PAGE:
If you’re happy with the standard side-by-side 3D view, which is perfect for watching 3D content from YouTube on your smartphone, then you can just leave it as is. But you might need to find a way to inject the appropriate 3D metadata for YouTube and other platforms in order for it to fully recognise it as 3D.
If you did decide you wanted to make a regular mono HD version of the video, all you need to do is create a standard 1920 x 1080 sequence and again drag your footage in. Obviously, you’ll want to make sure there’s no scaling on the footage and you’ll want to drag it over to one side or the other so that you’re only seeing the footage from one of the two cameras.
Here are a range of images shot by the camera. This first one is at full resolution to give you an idea of the kind of quality you can expect in bright conditions. The rest are scaled down for easy bandwidth viewing, just to give you an idea of the depth effect in several different scenes.
A note on stabilisation
Despite the QooCam EGO featuring a built-in 6-axis gyro and IMU, there’s no stabilisation built into the camera itself. For this, you need the app. So, for now, that means Android users get no stabilisation. There’s no easy way to get stabilisation on the desktop with DaVinci Resolve, Premiere Pro or After Effects, either.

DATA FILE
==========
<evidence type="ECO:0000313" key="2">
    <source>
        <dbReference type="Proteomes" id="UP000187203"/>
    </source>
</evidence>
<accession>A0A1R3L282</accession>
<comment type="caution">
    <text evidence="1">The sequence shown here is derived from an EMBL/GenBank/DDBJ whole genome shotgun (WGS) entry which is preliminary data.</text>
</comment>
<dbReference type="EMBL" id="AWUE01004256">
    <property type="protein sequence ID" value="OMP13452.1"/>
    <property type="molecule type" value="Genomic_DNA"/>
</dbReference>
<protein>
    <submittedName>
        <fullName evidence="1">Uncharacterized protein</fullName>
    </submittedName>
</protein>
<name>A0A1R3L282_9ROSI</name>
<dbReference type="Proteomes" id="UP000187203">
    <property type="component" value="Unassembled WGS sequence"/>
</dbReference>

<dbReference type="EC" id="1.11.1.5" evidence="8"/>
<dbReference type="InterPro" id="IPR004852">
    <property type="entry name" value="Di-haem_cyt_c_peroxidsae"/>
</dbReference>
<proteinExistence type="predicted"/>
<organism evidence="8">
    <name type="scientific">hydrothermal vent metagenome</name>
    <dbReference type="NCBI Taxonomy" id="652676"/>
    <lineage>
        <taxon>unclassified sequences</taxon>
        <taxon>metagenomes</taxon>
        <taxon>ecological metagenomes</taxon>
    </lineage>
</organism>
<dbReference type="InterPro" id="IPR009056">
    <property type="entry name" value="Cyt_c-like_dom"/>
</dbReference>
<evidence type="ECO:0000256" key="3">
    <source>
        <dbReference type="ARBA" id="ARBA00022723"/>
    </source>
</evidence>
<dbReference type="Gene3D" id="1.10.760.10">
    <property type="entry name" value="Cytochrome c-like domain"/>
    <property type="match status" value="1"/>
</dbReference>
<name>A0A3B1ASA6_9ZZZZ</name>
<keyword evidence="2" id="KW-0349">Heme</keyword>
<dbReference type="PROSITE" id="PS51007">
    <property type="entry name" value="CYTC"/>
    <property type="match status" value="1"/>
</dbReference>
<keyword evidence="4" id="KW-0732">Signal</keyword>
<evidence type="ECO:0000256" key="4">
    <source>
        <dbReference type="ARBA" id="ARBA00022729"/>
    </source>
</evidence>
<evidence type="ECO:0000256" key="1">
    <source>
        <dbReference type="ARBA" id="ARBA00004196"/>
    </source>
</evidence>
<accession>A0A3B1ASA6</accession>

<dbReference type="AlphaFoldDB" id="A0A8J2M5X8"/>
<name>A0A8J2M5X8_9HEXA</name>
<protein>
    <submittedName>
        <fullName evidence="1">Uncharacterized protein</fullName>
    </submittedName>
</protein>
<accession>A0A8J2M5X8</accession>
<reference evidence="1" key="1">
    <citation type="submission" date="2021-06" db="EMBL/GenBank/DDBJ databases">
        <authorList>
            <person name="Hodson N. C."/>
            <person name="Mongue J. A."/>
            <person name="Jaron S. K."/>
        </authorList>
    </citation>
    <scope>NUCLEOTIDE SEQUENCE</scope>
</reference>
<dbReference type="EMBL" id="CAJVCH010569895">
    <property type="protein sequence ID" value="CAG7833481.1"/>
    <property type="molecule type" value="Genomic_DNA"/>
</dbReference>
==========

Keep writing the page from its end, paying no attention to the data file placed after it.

Yes, it is possible with lots of complicated nesting of compositions and timelines but it’s not straightforward. You’d need to separate the single clip up into two compositions, stabilise one of them, apply that identical stabilisation data to the second composition and then combine the two together in a new composition, scaling and adjusting to get everything to fit. And even then, it might not quite be perfect, given the potential off-axis orientation of the camera if the lenses aren’t perfectly horizontal.
Personally, I’m not that bothered about internal stabilisation. I’d mostly be filming this from a static position or I’d use a gimbal. Something that is designed for small mirrorless cameras and smartphones like the Moza Mini P (and maybe the Zhiyun Crane M2S with a little extra counterweight added) handles it pretty well, and at 60fps, the video footage doesn’t make you feel too queazy, especially with the fast-ish “Sport” mode shutter speeds locked in.
As an aside, using an action camera gimbal is how they overcame the lack of stabilisation on the Weeview SID, so using one with a camera like this isn’t really an unreasonable idea. The Insta360 EVO doesn’t use a gimbal, but that has a much wider field of view that can be stabilised and edited in post on the desktop using Insta360 Studio. This electronic stabilisation in software does, however, crop in your resolution, bringing each eye’s view lower than the 1080p resolution we get with the QooCam EGO for the same field of view.
Small 3D stereo cameras have been around for a few years now, although they haven’t really seen mass adoption, despite the apparent proliferation of VR headsets. As such, cameras of this type at the consumer level still aren’t super advanced and the QooCam EGO is no exception, although it is better than many of the others I’ve seen in a number of respects.